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The Book That Changed My Life: Write What’s Missing

The Book That Changed My LifeIt started in seventh grade, the day my best friend brought a beat-up paperback to school and asked me to hold it for her. Garla’s mom was very religious, so at times I found myself keeping stuff for her at my house, things her mother wouldn’t approve of, like her DeBarge and Prince records. That day it was her copy of The Outsiders.

It was the 1982 Dell paperback edition with C. Thomas Howell on the cover. Since I was its temporary keeper, I read it, too. It launched our obsession with S. E. Hinton’s books. We read them all: Tex; Rumble Fish; That Was Then, This Is Now. They were stories about kids outside the mainstream, balancing between the desire to belong and the desire to be accepted for who they truly were. Kids who were tough on the outside but tenderhearted, with heads full of dreams no one else in their lives dreamed for them. Kids who were contradictions.

I loved them all, but it was The Outsiders that left a lasting impression. I read Gone with the Wind because Ponyboy and Johnny did. To this day, I have Robert Frost’s “Nothing Gold Can Stay” burned in my memory — go ahead, ask me to recite it. The Outsiders was the book that captured the feeling of escape you get from reading, especially when you feel like you don’t quite belong in your own world. And it was the first book in which I remember being able to catch a glimpse of myself.

Growing up in the eighties, I never saw people who looked like me, my family, or my friends in books. The authors I knew weren’t writing about what it was like to be a child of immigrants, a Hispanic (before the terms Latina or Latinx). They weren’t writing about what it was like to have your roots split between countries, often holding on to a life and memories that weren’t yours. Floating between worlds, speaking Spanish with your parents at home and English with everyone else.

Like Ponyboy, who lived in a world where looking and acting tough were crucial to his survival but who really just wanted to read and write and watch movies, I felt like a contradiction, too. I was a brown girl with nerdy interests. I liked to watch professional wrestling. I wrote role-play letters with my best friends based on John Jakes’s Civil War drama North and South. I spent PE class alone, as far away as I could get from the threat of a ball to the face, reading. But in all the books I read, not one was about a brown girl who felt like she never quite fit in. We were so absent from the pages of my books that I never even imagined our stories could live there.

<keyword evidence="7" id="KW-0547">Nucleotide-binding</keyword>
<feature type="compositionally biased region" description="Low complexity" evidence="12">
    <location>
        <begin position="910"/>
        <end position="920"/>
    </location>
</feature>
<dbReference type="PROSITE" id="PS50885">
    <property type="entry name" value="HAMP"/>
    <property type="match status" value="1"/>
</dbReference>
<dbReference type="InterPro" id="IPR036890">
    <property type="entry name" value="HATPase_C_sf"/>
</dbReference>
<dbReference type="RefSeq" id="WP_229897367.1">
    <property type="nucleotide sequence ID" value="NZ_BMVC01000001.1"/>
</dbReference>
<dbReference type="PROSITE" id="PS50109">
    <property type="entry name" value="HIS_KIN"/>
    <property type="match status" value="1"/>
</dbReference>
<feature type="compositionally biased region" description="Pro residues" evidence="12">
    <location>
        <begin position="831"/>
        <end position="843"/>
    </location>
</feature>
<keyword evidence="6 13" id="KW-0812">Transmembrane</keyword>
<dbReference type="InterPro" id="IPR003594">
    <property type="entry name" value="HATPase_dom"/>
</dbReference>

The Outsiders ends with Ponyboy thinking about a paper he has to write for his English class. His teacher tells him he can write about something that is important to him. He thinks about his friends and their experiences, everything wrong and everything good in their lives. “Someone should tell their side of the story, and maybe people would understand then…It was important to me.” So he decides to write about his own world, not as the Socs see it and not as the newspapers portray it. He writes about his world so that others know it as he experiences it.

I didn’t know what it was like to be a poor white boy from Oklahoma, but I knew what it was like to feel Outside, Other, to not see myself or my world in media or, when I did see it, to see it distorted through someone else’s eyes. The Outsiders was an early mirror, as well as an inspiration to — as Ponyboy did — write what was missing.

From the May/June 2018 Horn Book Magazine: Special Issue: Making a Difference. For more in this series click the tag Book That Changed My Life.

Celia C. Pérez About Celia C. Pérez

Celia C. Pérez is a reference and instruction librarian at Harold Washington College in Chicago, IL. She is a former co-chair of REFORMA's Children and Young Adult Services Committee and served on the 2014 Pura Belpré Award committee. Her middle-grade novel, The First Rule of Punk (Viking), was a Pura Belpré Author Honor book winner.

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